The 2006 – 2007 Rattler 50 competed in one of the most popular scooter categories – sporty 2-stroke 50’s. The 2-stroke Rattler 50 boasts a large amount of power (close to 50mph once derestricted) that makes it highly competitive with popular scooters like Yamaha’s Zuma and Aprilia’s SR50. Compared to those scooters you might get a bit less technology (ie. no fuel injection like the SR50) but the Rattler 50 makes that up with the $1000 you save up front on the MSRP.

The Rattler is also easier to heavily modify if desired because you’re not trying to remap a complex fuel injection system.


There’s lots of other small sporty 50’s that have a found their own niches in the North American market. These scooters include the Piaggio Typhoon. Aprilia Rally 50 and Kymco Super 8 and Super 9. The Rattler 50 competes by offering a strong value. The motor isn’t cutting edge technology, but it’s a great little 2-stroke engine that’s a proven performer with a huge aftermarket and accessory scene.

It’s also well supported by a caring brand that isn’t too big to care about scooters, nor so small they’ll disappear in the night.

The Ratter 110 found a far more unique spot in the market during its 2008 – 2010 run. No one else sold a larger 2-stroke scooter in recent decades in the USA aside from a few Vespa PX’s and Genuine’s own Stella 150 2-stroke. In terms of performance the Rattler 110 competes with the 125-150cc 4-stroke scooters out there, but in reality most people buy a Rattler 110 because it’s a ridiculously peppy and fun scooter once a few simple engine mods are made.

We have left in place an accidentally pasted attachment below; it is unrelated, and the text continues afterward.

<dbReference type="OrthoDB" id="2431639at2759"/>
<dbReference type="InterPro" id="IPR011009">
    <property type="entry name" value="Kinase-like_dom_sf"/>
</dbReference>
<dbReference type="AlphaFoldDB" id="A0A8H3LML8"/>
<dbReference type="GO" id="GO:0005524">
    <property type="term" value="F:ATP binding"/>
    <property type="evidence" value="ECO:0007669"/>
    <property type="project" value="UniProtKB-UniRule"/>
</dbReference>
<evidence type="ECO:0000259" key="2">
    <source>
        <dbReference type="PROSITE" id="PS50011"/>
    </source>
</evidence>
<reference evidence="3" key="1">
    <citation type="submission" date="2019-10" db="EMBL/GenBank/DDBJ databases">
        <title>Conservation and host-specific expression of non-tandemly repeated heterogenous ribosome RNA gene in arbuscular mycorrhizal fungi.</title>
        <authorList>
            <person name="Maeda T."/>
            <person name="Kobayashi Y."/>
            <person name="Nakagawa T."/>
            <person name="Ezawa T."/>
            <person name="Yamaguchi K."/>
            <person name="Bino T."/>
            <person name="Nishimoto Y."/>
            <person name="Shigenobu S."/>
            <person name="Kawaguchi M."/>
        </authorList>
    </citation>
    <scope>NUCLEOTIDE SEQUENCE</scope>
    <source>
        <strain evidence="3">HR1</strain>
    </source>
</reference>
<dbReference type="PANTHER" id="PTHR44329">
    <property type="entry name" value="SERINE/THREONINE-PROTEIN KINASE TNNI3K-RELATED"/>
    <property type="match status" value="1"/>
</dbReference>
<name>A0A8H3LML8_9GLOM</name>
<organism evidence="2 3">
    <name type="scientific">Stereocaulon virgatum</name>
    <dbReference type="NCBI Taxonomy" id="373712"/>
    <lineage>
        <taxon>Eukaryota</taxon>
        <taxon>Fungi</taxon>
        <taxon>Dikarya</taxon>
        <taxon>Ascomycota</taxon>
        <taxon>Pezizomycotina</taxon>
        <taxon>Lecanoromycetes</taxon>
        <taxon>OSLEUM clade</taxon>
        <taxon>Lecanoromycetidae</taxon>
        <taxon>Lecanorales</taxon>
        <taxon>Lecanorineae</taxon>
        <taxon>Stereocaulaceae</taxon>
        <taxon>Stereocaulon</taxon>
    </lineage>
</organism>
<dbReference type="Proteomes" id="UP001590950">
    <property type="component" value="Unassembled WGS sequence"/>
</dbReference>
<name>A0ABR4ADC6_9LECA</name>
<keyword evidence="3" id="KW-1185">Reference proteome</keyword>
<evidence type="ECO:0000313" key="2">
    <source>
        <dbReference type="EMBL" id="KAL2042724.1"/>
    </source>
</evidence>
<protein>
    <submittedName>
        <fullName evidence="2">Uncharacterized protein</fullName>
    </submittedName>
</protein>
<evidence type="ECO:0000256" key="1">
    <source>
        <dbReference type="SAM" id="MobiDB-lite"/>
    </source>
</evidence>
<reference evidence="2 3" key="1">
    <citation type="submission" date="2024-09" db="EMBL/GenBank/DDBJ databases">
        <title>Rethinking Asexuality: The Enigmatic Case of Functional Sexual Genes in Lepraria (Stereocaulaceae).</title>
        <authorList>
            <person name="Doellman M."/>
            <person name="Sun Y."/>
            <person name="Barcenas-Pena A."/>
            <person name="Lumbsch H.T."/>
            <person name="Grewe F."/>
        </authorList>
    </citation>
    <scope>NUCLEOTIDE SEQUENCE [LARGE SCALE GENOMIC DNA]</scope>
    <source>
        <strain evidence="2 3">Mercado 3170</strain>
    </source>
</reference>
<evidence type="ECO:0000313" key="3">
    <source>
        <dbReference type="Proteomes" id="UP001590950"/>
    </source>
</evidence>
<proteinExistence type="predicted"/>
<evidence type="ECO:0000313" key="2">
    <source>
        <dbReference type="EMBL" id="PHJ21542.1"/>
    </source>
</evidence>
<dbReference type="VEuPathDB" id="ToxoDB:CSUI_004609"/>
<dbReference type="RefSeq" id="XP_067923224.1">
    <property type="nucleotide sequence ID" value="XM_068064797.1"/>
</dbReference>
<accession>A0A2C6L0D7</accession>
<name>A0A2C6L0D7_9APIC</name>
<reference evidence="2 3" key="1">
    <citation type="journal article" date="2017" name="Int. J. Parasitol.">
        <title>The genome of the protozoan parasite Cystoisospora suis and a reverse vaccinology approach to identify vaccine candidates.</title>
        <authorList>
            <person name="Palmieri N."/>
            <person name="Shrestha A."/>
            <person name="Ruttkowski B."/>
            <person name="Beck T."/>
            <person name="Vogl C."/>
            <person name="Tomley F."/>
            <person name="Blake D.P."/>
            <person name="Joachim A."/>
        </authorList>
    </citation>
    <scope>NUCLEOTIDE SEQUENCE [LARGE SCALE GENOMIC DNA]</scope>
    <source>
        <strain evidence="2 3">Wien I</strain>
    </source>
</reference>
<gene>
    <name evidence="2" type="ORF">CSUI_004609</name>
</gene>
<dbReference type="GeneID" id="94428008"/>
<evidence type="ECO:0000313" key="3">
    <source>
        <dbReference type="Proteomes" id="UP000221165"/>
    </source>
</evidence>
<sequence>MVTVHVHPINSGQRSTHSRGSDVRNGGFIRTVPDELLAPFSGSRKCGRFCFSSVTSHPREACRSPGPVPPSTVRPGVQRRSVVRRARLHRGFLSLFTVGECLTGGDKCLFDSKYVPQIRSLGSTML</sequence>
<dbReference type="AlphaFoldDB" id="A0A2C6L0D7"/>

It’s an enthusiasts machine for 2-stroke performance fans, so kudos to Genuine for caring enough to cater to that.

Please consider adding an owner review of your Rattler 50 or 110. It greatly benefits other readers and improves this site.

REVIEW – Add Your Review of the Rattler 50 / 110


– Strong value

– Super peppy engines (once derestricted)


– Tall seat in earlier years

– Lower power in stock form

* Weight: 203 lbs (50cc), 209 lbs (110cc).

* Starter: Electric and Kick